Episode 80: Quit Your Crunching: Listen as Mark, Karl and Werner crunch their way through another entertaining podcast. Topics: 20mm chips in 2014, iPhone 5 with 4 inch screens, New iOS mapping, iMacs and MacBook Pros get retina displays next round, Google's Chrome browser for iOS, Zune player should have been skipped, Tim Cook with Speaker Boehner, Nanny Computing and Unlimited Data plans. All this and much, much more in Episode 80: Quit Your Crunching!
Facebook is the dominant social media service today. It currently has about 750 million users worldwide. It took the top spot from MySpace many years ago. While MySpace is still a social media player with 100 million users, it no longer has the same influence on the industry.
Is Facebook too big to be replaced? History has shown that no tech company is too big to be replaced. There are many dark clouds on Facebook’s horizon. Can Facebook weather the storm or will a new social media player rise up to replace them like they did to MySpace.
Phillip Elmer-DeWitt of Fortune gave AAPL investors food for thought today, with his reasons as to why AAPL has been rotting to it's investment core. Apple's stock value has fallen nearly $96 billion since it's peak of $644 on April 9th. There will always be Wall Street power players able to flex their financial muscles pushing stocks one direction or another. But why is it that these brilliant financial investors sometimes talk as dumb as a box of rocks, spewing forth financial rhetoric that makes no sense? Something doesn't seem right.
Yesterday, DoubeLine's CEO, Jeffrey Gundlach, told a large group of investment managers he was shorting Apple. "I just wonder how many people will queue up around the block for an iPad 87." It's a dumb statement. In fact, it makes no sense at face value:
This photo of Tim Cook with Speaker Boehner was released a day or so ago and there has been much discussion around it. Many are talking about the Chinese dog on the table, the "mystery" man in the chair next to Tim Cook or even about what the discussion was between these powerhouses.
As HTML 5 continues to evolve, web developers are liking their new tools more and more. The question is whether the HTML 5 standard will ever be completed and browsers adjusted to tackle this brave new world.
Apple's next Mac OS X update, Mountain Lion, is just around the corner. However is this OS update worth the fuss or upgrade? We expect the price to be $29 USD, like it was for Snow Leopard and Lion. We also expect it will be easy to download and install via the Mac App Store. We also don't see any big technology changes (32bit to 64 bit, PowerPC to Intel, removal of Rosetta, etc), so compatibility with apps that run in Lion shouldn't be a big deal either.
Senator Tom Coburn was livid (and probably still is). He's angry at Apple Inc. and other big corporations that are using completely legal means to protect their hard earned profits from the United States government greedy "give me more!" claws – which has the highest corporate income tax in the world.
I have one thing to say to Senator Coburn and others like him. You've been in politics far too long. Get out, run a company and see how Washington is punishing and actually demonizing success like never before. Come 2013, when the accredited "Bush tax cuts" expire, companies will pull back even further, hiring less and laying off more, as taxes move north across the board. And if you've been paying attention, it's already happening.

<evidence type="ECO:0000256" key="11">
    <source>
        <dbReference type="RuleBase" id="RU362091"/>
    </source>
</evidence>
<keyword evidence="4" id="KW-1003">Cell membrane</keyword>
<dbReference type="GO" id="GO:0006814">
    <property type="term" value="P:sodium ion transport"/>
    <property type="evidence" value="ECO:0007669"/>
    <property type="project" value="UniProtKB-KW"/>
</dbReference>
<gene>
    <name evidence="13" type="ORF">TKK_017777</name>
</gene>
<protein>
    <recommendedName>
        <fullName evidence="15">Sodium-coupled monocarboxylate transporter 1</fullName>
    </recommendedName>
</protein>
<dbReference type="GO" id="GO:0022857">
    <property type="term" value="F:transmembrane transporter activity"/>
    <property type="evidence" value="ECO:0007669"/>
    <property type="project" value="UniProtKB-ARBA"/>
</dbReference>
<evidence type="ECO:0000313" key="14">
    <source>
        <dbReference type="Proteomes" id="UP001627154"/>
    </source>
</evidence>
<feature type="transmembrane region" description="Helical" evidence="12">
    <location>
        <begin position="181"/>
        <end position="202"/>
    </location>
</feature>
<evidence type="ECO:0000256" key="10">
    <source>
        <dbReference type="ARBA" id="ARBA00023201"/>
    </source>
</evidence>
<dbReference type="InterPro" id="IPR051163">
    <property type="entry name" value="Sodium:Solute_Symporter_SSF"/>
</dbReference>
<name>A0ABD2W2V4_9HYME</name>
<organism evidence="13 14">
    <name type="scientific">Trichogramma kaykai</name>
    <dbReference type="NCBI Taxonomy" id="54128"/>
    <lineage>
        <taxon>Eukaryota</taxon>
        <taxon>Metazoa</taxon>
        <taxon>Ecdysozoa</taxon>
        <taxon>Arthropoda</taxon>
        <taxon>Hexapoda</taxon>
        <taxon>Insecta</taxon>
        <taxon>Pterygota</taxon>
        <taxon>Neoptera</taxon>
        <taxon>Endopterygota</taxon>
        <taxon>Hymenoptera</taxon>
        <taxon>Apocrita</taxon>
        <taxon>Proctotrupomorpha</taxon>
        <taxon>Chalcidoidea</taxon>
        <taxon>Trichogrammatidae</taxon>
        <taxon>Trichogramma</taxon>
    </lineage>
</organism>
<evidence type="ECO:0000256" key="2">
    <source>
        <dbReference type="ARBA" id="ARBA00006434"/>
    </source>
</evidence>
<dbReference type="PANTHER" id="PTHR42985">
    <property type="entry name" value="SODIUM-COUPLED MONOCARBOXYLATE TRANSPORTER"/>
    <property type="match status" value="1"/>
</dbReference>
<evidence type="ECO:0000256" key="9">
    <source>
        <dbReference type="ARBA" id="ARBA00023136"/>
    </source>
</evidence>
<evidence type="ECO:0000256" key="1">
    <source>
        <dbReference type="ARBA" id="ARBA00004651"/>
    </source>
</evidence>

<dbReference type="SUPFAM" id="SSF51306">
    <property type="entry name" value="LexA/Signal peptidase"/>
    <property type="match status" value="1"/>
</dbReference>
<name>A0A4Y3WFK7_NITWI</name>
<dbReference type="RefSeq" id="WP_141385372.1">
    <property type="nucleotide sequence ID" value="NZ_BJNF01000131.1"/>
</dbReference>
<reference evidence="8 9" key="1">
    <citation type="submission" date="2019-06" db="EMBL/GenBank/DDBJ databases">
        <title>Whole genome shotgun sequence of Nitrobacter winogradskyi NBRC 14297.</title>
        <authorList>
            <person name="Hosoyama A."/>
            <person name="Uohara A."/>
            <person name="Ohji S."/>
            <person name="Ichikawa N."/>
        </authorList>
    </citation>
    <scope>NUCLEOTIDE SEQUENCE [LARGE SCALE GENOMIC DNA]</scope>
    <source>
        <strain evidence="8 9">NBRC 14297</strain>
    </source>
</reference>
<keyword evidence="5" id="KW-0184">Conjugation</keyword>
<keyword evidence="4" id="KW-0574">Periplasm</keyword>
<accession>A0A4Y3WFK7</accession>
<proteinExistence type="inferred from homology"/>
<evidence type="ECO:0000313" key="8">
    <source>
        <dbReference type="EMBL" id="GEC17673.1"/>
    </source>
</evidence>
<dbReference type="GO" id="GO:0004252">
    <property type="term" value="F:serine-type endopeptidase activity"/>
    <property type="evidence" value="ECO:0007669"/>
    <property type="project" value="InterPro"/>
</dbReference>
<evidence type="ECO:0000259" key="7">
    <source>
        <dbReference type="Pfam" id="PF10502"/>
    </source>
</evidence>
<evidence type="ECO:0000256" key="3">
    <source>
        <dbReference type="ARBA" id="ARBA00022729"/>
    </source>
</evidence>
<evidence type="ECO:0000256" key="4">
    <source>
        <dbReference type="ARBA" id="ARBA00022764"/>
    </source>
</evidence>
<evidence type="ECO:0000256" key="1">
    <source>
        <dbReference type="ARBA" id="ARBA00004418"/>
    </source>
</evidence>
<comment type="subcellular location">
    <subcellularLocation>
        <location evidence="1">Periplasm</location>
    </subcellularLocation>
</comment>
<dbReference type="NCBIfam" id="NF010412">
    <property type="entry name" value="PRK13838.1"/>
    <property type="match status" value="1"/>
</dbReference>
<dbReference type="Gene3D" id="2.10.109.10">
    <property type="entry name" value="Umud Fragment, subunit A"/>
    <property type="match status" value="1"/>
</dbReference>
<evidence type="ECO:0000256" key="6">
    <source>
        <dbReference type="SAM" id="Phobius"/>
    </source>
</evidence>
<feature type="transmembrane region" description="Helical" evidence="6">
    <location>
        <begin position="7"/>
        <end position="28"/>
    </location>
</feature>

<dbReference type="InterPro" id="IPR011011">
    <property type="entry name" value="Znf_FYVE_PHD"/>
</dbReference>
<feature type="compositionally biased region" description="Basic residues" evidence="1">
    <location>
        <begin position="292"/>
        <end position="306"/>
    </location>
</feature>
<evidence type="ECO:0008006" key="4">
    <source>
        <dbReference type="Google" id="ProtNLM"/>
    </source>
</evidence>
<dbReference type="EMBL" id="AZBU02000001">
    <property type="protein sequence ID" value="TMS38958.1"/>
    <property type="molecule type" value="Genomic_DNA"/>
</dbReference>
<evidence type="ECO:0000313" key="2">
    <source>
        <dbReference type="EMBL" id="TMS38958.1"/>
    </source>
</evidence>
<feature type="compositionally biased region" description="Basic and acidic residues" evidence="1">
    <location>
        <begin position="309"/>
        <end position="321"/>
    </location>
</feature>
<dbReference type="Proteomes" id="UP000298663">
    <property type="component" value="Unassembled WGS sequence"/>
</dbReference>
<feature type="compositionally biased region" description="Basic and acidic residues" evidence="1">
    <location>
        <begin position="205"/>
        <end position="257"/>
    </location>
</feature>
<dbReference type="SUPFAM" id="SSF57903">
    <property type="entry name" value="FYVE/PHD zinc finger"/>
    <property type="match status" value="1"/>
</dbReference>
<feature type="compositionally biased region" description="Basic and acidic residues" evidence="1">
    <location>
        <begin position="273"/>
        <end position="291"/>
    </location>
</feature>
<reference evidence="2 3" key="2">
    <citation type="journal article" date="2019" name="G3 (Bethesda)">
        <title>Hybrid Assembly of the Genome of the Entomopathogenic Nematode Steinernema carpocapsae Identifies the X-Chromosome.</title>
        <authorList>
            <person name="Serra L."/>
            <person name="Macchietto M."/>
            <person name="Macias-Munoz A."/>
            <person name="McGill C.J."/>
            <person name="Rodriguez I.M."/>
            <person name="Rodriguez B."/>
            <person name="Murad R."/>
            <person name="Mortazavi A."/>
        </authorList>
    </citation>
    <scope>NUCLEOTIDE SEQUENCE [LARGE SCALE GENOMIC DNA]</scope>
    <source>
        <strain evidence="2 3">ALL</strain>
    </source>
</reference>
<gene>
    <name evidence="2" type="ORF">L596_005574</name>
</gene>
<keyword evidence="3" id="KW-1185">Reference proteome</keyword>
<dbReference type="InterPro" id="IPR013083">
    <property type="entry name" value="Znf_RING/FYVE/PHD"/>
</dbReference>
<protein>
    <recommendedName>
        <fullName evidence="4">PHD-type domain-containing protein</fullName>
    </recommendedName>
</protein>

Apple continues to simplify its product line-up to help consumers make simpler decisions. Some of the latest changes have been to remove the version number from the iPad name. The next version of the iPhone will also not include the version number. This simplification process will not end with iOS devices. The Mac product line-up will also see some changes.
While the Mac Product line-up is simple, it is about to get even simpler. Apple removed the standard MacBook a while back, which left just the MacBook Pros and MacBook Airs. These two lines do create some confusion to customers on what to buy, as there is some overlap. That confusion is about to end.
On March 20, 2011, Sony shuttered 11 of it's Sony Style retail stores nationwide. Today T-GAAP confirmed another Sony Style store closure at the Washington Square Tigard, OR location. T-GAAP is working to determine whether the Washington Square store is an isolated closure or if Sony has more planned.
The closure is not likely to be Sony's last, based on Sony's new CEO Kazuo Hiraio statement on April 12th, when he announced the company would be shedding 10,000 employees in an aggressive move to turn around the ailing tech giant's fortunes. The announcement was light on specifics, but there is little doubt that Sony Style stores falling below the profitability are no longer going to be viewed as a mere marketing tool for the company.
Demo or trial software is a great way for users to try out the software before buying it. It may not be a big deal for software that costs less than $5, but it is for software that costs more. Shareware software has been doing this for more than a decade. Trial software would also greatly clean up Apple’s Mac and iOS App Store that has multiple versions of the same software.
Apple could clean up the Mac and iOS App Stores by offering users a trial version of each software application. It could be built into the App Store and could have a 5 or 15 day trial period, much like renting movies on iTunes. Users would also benefit from such a feature by letting them try out the software before they buy it. Developers would not have to build multiple versions to convince users to purchase their software. Will Apple add trial software to the App Stores?